Let $X_1,\cdots,X_n$ be finite subsets of some set $Z$. Then the symmetric difference metric space:

$$d(X_i,X_j) = \sqrt{ |X_i|+|X_j|-2|X_i\cap X_j|}$$ can be embedded in Euclidean space. The value $|X_i \cap X_j| = \langle \phi(X_i),\phi(X_j) \rangle$ is equal to the dot product of the embeddings $\phi(X_i),\phi(X_j)$. Taking $X_i = \{ i/k | 1 \le k \le i\}$ for a natural number $i \ge 2$, then one observes that $X_i \cap X_j = X_{\gcd(i,j)}$ hence $\langle \phi(X_i),\phi(X_j) \rangle =|X_i \cap X_j| = |X_{\gcd(i,j)}|=\gcd(i,j)$

and the gcd-matrix $\gcd(i,j)$ is a matrix which consists of pairwise dot-products, hence a Gram-Matrix, which is positive definite. Thus we might want to "define" a kernel $K(i,j) := \gcd(i,j)$ and apply the kernel trick in Support Vector Machines to decide if the "training set" $2 \le i \le n, (i,\pm 1),$ where $+1$ if $i$ is prime, $-1$ otherwise, is linear separable or not.

The "kernel trick" in this context is just a method to do the svm computation without explicitly constructing the embedding $\phi$, to determine the linear separability of the training set. For future values, this might or not be useless. In fact the "kernel trick" is not needed technically since we can use the standard dot product after embedding the numbers (but for this one would have to explicitly construct the embedding $\phi$). For the definition of the embedding $\phi$, see: Is this function embeddable in Euclidean space?

I have implemented this idea in scikit learn and it seems that primes are in this sense linear separable. However, I do not understand why this is so. Is there any theoretical explanation for this?

Thanks for your help.

```
import math
import math,csv
import numpy as np
import pandas as pd
import csv,math,collections
import math,csv, random
import numpy as np
import re
from collections import Counter
from sklearn import svm, metrics
from functools import partial
from sklearn.model_selection import cross_val_score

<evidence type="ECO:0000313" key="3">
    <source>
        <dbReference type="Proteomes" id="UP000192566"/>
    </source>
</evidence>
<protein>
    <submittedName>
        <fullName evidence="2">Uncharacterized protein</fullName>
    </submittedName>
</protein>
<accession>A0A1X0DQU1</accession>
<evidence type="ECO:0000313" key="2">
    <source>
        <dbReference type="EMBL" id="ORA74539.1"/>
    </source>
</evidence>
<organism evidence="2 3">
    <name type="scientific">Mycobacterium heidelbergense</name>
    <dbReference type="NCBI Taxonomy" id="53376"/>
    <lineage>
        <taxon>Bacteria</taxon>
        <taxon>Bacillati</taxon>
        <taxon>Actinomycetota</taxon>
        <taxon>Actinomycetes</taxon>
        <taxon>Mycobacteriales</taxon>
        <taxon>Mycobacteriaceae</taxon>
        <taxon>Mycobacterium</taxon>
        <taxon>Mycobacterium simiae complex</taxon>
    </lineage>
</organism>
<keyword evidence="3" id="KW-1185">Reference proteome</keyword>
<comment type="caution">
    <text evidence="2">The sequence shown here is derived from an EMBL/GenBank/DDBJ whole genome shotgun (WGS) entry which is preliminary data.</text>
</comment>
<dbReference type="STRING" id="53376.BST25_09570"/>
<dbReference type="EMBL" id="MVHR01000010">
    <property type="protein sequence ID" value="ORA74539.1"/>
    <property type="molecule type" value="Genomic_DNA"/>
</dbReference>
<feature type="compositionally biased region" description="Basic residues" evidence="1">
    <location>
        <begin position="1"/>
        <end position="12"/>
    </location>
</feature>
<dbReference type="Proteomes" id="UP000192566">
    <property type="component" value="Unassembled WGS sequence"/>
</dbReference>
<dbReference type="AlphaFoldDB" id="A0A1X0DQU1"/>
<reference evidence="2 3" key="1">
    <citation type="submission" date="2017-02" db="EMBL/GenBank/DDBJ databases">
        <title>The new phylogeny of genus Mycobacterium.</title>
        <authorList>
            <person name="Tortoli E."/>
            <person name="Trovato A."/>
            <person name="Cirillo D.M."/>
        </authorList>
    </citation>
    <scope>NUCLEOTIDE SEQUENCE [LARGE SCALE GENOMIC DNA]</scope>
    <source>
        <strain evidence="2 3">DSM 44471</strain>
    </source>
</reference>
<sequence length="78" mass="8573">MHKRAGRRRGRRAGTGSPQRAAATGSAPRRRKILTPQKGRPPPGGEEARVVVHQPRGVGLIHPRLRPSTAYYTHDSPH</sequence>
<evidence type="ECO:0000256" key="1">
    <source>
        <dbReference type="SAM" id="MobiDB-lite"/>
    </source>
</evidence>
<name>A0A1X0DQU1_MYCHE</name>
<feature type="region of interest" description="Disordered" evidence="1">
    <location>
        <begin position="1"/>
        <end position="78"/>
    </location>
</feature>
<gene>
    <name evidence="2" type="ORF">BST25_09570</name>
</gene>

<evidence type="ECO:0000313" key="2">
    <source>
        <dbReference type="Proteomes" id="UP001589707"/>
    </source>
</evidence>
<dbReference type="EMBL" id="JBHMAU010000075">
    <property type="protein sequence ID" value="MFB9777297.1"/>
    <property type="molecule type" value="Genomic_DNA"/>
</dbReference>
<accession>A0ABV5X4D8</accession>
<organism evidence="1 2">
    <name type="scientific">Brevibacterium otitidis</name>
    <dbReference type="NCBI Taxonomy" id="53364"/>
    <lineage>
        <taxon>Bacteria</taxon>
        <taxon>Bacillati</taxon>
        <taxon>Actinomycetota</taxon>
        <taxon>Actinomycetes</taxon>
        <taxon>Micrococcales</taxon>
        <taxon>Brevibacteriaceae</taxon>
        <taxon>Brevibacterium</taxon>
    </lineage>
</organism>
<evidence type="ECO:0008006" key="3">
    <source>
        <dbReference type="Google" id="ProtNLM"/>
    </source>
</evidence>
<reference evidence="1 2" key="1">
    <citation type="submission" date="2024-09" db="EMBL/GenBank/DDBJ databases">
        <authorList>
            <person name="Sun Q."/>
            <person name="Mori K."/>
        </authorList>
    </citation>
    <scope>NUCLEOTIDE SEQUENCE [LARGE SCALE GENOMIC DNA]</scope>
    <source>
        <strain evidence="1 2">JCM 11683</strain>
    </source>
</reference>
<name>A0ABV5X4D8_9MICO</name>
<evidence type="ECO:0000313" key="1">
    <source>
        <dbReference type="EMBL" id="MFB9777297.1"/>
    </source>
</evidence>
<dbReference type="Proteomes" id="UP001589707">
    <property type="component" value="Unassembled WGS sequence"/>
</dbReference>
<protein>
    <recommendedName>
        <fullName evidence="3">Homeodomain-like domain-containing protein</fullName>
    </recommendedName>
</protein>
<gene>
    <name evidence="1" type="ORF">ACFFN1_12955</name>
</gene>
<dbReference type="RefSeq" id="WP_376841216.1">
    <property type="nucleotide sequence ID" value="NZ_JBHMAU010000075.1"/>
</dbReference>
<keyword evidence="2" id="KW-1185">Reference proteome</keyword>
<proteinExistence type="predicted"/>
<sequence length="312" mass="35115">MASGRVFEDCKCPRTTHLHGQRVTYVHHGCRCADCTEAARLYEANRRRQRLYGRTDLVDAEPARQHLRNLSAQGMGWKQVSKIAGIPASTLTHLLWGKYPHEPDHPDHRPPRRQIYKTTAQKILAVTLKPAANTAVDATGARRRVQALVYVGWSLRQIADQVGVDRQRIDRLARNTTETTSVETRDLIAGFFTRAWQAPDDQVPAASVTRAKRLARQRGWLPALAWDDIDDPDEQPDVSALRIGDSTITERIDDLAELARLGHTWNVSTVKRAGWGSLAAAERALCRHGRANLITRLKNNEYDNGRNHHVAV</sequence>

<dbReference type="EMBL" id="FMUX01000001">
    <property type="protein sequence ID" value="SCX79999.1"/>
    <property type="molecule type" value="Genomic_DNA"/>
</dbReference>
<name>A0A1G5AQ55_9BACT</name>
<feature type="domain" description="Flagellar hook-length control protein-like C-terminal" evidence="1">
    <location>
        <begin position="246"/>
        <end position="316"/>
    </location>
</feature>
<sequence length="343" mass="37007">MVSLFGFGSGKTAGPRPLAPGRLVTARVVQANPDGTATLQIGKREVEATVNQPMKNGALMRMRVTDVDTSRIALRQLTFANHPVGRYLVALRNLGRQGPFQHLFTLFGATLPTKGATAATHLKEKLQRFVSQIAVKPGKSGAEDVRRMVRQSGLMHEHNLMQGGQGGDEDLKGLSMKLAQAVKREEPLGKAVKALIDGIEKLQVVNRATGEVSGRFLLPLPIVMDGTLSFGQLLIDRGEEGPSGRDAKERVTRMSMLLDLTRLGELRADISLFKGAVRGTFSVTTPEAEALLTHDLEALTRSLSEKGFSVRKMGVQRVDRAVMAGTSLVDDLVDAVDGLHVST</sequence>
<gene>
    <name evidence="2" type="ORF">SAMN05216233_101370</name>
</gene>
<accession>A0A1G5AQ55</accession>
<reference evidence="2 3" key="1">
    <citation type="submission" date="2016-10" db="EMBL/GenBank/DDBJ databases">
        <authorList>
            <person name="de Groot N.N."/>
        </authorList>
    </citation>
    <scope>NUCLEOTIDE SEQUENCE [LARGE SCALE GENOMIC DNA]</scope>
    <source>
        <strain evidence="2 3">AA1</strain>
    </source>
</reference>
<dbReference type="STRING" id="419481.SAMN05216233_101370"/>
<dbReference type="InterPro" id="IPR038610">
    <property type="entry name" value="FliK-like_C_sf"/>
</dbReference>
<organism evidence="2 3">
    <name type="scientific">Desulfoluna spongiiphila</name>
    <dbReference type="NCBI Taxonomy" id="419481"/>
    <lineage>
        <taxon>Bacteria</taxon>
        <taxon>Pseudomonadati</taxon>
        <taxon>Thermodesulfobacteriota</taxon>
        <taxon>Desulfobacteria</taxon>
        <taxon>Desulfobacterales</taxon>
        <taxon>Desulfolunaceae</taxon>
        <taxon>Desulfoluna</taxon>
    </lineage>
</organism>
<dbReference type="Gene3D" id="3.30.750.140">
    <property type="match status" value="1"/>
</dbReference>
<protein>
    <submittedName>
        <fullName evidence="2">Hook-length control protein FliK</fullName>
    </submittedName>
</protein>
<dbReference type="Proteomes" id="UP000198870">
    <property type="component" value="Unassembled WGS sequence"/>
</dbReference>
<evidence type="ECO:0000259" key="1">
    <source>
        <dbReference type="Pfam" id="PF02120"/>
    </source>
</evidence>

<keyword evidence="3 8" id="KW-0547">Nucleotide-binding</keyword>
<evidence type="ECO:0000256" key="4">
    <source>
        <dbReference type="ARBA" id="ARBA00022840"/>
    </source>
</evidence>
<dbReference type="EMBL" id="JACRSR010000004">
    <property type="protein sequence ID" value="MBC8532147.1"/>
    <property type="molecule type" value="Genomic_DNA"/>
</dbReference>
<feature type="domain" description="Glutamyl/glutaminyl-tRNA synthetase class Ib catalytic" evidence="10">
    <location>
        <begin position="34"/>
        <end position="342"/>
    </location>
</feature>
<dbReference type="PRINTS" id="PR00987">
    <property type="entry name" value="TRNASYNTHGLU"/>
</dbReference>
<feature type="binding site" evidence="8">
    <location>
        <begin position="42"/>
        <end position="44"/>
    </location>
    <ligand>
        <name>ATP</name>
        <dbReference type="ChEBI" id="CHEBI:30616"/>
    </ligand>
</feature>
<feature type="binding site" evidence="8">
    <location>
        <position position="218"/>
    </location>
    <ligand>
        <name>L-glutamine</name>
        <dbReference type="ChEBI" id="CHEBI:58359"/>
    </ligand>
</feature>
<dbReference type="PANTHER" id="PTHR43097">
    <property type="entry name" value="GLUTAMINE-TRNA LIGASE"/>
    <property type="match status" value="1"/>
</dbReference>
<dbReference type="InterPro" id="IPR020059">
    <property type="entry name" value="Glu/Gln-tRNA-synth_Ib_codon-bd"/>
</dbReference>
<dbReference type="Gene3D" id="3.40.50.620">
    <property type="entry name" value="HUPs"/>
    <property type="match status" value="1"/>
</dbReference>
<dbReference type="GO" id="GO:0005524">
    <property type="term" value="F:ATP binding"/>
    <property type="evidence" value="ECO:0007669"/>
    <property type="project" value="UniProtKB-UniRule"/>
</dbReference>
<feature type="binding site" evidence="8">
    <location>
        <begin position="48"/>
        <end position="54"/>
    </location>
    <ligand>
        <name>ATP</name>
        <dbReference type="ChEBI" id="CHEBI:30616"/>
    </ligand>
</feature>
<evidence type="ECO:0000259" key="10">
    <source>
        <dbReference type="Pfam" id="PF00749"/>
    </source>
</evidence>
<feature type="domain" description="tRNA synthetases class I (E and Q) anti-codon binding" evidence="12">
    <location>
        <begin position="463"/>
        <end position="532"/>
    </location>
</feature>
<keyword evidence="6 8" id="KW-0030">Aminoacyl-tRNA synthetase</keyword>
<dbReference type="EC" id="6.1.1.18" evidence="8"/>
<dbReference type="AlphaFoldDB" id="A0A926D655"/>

from sklearn.decomposition import KernelPCA
from sklearn.neighbors import NearestNeighbors
from sklearn.metrics import confusion_matrix
import random,nltk,sys
from fractions import gcd
def is_prime(n):
if int(math.sqrt(n))**2 == n:
return(False)
for i in range(2,int(math.ceil(math.sqrt(n)))):
if n%i==0:
return(False)
return(True)
X = range(2,50)
y = [ is_prime(x)*1 for x in X]
def d1(a,b):
return np.sqrt(a+b-2*gcd(a,b))
def d2(a,b):
return np.sqrt(np.abs(a-b))
dd = d1
def simLeinster(x,y,dist=dd):
return np.exp(-dist(x,y))
def psdKern(x,y,dist=dd):
"""This is a psd-Kernel if dist can be embedded in Euclidean Space
"""
t = 1.0/2.0*( dist(x,1)**2+dist(y,1)**2-dist(x,y)**2)
return( t )
def proxy_kernel(X,Y,K):
gram_matrix = np.zeros((X.shape[0], Y.shape[0]),dtype=np.float64)
for i, x in enumerate(X):
for j, y in enumerate(Y):
gram_matrix[i, j] = K(x[0], y[0])
return gram_matrix
XX_train = np.array(X).reshape(-1,1)
Y = np.array(y)
kernel = partial(proxy_kernel, K=gcd)
Gram = (kernel(XX_train,XX_train))
clf = svm.SVC(kernel=kernel)
print(Gram.shape)
import scipy.linalg
print(Gram)
print(scipy.linalg.eigvalsh(Gram))
scores = cross_val_score(clf, XX_train, Y, cv=5,scoring="accuracy")
print(scores)
#The mean score and the 95% confidence interval of the score estimate are hence given by:
print("Score: %0.2f (+/- %0.2f)" % (scores.mean(), scores.std() * 2))
clf = clf.fit(XX_train,Y)
y_pred = clf.predict(XX_train)
print( sum(Y==y_pred)/len(Y) )
print(confusion_matrix(Y,y_pred))
print(y_pred)
```

Related: Is this function embeddable in Euclidean space?

Trigonometry / Euclidean Geometry for natural numbers?

**Edit**:
The linear separability of primes in this case might be stated as this conjecture:

Let $x_i=i+1, 1\le i \le n$, $y_i = +1,$ if $x_i$ is prime, $-1$ otherwise.

Then (?) there exists $b,c_i \in \mathbb{R}, 1 \le i \le n$ such that for all $j=1,\ldots,n$:

$$y_j = \text{ sgn }\left(\left[\sum_{i=1}^n c_iy_i\gcd( x_i, x_j)\right] - b\right)$$

After waiting 2 days also posted on MSE: https://math.stackexchange.com/questions/3497098/can-gcd-separate-primes-from-composite-numbers